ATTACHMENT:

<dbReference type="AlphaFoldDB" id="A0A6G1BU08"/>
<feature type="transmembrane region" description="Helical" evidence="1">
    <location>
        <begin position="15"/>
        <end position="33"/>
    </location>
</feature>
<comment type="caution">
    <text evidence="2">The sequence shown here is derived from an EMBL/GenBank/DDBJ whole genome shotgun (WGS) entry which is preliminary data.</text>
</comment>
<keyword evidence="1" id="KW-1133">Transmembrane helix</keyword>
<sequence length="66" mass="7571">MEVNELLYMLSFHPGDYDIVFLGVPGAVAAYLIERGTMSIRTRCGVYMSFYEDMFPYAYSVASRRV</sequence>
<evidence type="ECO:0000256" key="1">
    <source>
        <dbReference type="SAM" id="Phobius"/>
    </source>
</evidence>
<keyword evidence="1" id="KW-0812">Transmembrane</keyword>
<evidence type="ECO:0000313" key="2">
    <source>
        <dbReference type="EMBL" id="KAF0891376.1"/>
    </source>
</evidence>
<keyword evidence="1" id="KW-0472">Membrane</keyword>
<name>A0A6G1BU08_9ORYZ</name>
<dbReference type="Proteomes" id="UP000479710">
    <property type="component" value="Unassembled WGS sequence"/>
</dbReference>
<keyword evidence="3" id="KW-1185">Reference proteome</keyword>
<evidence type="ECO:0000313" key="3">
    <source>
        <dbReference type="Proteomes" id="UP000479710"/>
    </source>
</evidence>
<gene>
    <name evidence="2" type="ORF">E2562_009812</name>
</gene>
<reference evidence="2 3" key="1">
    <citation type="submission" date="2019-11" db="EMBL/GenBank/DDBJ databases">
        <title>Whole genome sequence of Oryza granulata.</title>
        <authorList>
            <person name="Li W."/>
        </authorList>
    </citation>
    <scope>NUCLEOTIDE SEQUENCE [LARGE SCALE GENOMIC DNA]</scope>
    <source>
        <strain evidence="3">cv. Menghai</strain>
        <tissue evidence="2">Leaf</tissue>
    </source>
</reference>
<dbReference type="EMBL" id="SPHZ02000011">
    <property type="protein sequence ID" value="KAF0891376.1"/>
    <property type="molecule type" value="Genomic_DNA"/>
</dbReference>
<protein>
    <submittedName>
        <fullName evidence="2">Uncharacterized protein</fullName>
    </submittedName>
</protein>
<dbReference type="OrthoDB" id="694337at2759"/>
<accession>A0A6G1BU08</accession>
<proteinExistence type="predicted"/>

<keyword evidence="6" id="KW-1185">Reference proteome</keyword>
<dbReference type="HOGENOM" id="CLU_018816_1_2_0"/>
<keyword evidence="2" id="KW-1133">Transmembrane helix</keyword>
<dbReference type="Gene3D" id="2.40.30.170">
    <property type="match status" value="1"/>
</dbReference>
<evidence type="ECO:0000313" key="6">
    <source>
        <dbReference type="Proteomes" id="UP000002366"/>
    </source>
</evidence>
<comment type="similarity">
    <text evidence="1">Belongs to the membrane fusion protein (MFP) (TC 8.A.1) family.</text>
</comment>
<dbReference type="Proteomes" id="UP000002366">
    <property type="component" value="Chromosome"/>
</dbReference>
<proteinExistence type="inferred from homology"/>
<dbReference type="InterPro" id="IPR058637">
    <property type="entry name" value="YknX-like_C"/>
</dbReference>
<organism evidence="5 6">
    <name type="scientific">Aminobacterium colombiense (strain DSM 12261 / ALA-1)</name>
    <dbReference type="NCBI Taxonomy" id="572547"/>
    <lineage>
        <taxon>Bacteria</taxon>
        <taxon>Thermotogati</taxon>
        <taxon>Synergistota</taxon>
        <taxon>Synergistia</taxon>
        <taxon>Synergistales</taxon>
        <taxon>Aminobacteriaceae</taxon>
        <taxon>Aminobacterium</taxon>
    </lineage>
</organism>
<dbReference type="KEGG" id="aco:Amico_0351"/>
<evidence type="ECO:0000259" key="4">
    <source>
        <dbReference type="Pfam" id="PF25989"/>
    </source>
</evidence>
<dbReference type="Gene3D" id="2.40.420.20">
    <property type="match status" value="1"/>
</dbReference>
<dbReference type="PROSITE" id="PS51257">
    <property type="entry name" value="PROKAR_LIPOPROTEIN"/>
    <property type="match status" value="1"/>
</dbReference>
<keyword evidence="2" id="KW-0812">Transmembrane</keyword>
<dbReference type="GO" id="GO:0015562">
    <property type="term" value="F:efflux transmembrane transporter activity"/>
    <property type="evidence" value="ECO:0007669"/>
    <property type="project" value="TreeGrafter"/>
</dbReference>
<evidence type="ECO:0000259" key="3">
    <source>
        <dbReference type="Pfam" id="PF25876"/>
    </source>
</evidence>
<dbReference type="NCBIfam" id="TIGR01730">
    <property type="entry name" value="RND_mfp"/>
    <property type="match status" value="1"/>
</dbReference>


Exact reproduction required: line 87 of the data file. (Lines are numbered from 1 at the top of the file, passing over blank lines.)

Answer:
    <lineage>